Academic Integrity, Paraphrasing Plagiarism according to Princeton University (@pastormark @tyndalehouse)

Part of the issue is this idea of “market standard.” Is “market standard” less than an academic standard? I doubt it because academics participate in the marketplace as well and will generally set the market standard.

Remember, the original charge was that Driscoll plagiarized by paraphrasing 14 pages of Peter Jones’s work.

14 pages.

After reviewing the material and the charges, I, as an academic grader, would cite the example below and fail Driscoll.

From Princeton University:

Original source (text)

From time to time this submerged or latent theater in Hamlet becomes almost overt. It is close to the surface in Hamlet’s pretense of madness, the “antic disposition” he puts on to protect himself and prevent his antagonists from plucking out the heart of his mystery. It is even closer to the surface when Hamlet enters his mother’s room and holds up, side by side, the pictures of the two kings, Old Hamlet and Claudius, and proceeds to describe for her the true nature of the choice she has made, presenting truth by means of a show. Similarly, when he leaps into the open grave at Ophelia’s funeral, ranting in high heroic terms, he is acting out for Laertes, and perhaps for himself as well, the folly of excessive, melodramatic expressions of grief.

Paraphrasing the text while maintaining the basic paragraph and sentence structure

Almost all of Shakespeare’s Hamlet can be understood as a play about acting and the theater. For example, in Act 1, Hamlet pretends to be insane in order to make sure his enemies do not discover his mission to revenge his father’s murder. The theme is even more obvious when Hamlet compares the pictures of his mother’s two husbands to show her what a bad choice she has made, using their images to reveal the truth. Also, when he jumps into Ophelia’s grave, hurling his challenge to Laertes, Hamlet demonstrates the foolishness of exaggerated expressions of emotion.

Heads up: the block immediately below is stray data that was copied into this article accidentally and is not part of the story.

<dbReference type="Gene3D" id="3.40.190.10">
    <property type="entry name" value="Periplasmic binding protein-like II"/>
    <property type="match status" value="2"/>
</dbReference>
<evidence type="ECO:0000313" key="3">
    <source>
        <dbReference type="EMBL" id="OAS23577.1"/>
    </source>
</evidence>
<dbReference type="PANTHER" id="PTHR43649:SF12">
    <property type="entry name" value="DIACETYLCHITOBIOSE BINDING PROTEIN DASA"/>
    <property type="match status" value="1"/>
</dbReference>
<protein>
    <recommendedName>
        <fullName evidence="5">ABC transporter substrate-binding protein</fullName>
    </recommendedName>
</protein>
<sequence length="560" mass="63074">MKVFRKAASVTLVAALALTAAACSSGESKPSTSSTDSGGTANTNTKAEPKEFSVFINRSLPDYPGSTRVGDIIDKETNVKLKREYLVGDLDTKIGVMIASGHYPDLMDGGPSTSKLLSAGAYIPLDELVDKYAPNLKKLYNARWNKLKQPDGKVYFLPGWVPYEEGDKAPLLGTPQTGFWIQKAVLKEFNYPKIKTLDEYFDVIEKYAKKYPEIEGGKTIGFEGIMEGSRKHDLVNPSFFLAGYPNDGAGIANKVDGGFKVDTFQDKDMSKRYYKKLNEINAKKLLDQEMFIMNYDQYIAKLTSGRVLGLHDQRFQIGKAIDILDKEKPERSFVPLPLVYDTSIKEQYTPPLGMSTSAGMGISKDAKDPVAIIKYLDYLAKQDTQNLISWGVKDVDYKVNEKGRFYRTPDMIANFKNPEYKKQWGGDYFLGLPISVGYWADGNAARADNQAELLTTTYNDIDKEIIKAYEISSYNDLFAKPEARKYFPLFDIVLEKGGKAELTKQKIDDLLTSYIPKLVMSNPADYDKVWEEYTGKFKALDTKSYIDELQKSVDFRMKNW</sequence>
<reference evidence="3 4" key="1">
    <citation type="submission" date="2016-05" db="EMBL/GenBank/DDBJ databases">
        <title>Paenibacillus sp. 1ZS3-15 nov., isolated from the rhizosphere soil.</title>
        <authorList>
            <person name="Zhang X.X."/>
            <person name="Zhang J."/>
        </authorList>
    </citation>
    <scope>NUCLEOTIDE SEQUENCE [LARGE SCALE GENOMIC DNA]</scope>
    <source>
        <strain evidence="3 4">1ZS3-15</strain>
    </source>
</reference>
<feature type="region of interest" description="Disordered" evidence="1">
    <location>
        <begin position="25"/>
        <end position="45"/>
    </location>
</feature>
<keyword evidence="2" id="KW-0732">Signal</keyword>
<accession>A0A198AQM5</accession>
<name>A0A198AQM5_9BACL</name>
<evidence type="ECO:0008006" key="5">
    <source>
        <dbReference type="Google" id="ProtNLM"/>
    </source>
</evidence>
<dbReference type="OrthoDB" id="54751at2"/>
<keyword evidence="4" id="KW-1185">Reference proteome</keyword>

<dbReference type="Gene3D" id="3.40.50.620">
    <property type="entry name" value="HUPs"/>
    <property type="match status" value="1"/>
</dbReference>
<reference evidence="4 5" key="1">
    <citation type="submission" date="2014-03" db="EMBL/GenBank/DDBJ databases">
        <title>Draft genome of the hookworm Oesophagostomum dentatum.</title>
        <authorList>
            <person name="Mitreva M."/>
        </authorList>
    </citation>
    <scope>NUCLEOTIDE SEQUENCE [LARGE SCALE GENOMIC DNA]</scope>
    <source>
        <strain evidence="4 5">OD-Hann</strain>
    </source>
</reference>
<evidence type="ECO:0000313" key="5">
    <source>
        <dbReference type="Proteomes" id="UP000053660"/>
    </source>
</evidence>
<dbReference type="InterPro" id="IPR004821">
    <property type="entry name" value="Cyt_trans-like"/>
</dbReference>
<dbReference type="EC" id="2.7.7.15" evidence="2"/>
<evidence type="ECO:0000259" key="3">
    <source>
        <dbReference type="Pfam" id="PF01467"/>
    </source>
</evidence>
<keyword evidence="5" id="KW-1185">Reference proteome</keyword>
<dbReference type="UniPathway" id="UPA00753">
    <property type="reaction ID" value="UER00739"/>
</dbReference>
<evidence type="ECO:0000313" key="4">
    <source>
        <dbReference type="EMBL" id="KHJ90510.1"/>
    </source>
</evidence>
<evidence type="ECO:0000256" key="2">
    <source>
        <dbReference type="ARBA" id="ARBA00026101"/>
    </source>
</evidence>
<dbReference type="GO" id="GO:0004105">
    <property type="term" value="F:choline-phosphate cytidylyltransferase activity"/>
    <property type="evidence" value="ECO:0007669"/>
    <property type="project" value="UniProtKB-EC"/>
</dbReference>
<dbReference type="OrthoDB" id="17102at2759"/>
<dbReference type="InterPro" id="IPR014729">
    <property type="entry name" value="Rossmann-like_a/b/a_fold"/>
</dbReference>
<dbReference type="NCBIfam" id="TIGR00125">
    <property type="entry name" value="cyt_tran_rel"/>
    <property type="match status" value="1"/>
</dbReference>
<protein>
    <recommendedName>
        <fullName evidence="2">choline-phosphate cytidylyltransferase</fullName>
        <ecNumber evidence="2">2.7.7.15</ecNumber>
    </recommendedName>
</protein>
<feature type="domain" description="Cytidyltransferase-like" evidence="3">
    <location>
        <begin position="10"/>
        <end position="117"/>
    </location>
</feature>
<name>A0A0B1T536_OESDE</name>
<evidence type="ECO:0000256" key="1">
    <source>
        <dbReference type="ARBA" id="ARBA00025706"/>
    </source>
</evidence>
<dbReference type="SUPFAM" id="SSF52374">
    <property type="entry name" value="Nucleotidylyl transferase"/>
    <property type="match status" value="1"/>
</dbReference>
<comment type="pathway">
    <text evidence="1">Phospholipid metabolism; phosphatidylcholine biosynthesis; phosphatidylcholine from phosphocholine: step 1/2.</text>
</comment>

Comment for example 3

Almost nothing of Kernan’s original language remains in this rewritten paragraph. However, the key idea, the choice and order of the examples, and even the basic structure of the original sentences are all taken from the source. This is another clear example of plagiarism. When paraphrasing, it’s absolutely necessary (1) to use your own words and structure, and (2) to place a citation at the end of the paraphrase to acknowledge that the content is not original.

via Examples of Plagiarism – Academic Integrity at Princeton University.

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Author: Joel Watts

Joel L. Watts holds a MA in Theological Studies from United Theological Seminary. and MA in Clinical Mental Health at Adams State University. He is the author of Mimetic Criticism of the Gospel of Mark: Introduction and Commentary (Wipf and Stock, 2013), a co-editor and contributor to From Fear to Faith: Stories of Hitting Spiritual Walls (Energion, 2013), and Praying in God's Theater, Meditations on the Book of Revelation (Wipf and Stock, 2014). his latest, Jesus as Divine Suicide, is forthcoming.

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